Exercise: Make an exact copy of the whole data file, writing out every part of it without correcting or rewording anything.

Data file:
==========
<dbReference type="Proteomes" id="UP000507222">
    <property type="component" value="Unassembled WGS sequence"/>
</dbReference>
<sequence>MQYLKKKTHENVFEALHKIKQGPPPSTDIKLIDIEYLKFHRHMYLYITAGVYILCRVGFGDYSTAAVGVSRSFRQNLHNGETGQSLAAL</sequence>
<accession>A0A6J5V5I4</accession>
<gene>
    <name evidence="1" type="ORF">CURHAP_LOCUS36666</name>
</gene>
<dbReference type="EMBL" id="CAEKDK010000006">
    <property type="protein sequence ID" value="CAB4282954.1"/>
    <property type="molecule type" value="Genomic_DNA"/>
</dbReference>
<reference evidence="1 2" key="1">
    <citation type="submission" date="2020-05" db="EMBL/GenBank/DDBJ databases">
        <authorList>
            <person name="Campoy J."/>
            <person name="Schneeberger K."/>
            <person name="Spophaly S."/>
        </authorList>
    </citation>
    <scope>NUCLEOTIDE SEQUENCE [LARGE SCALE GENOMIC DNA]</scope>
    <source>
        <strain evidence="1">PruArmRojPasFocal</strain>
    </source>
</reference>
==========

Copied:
<dbReference type="Proteomes" id="UP000507222">
    <property type="component" value="Unassembled WGS sequence"/>
</dbReference>
<sequence>MQYLKKKTHENVFEALHKIKQGPPPSTDIKLIDIEYLKFHRHMYLYITAGVYILCRVGFGDYSTAAVGVSRSFRQNLHNGETGQSLAAL</sequence>
<accession>A0A6J5V5I4</accession>
<gene>
    <name evidence="1" type="ORF">CURHAP_LOCUS36666</name>
</gene>
<dbReference type="EMBL" id="CAEKDK010000006">
    <property type="protein sequence ID" value="CAB4282954.1"/>
    <property type="molecule type" value="Genomic_DNA"/>
</dbReference>
<reference evidence="1 2" key="1">
    <citation type="submission" date="2020-05" db="EMBL/GenBank/DDBJ databases">
        <authorList>
            <person name="Campoy J."/>
            <person name="Schneeberger K."/>
            <person name="Spophaly S."/>
        </authorList>
    </citation>
    <scope>NUCLEOTIDE SEQUENCE [LARGE SCALE GENOMIC DNA]</scope>
    <source>
        <strain evidence="1">PruArmRojPasFocal</strain>
    </source>
</reference>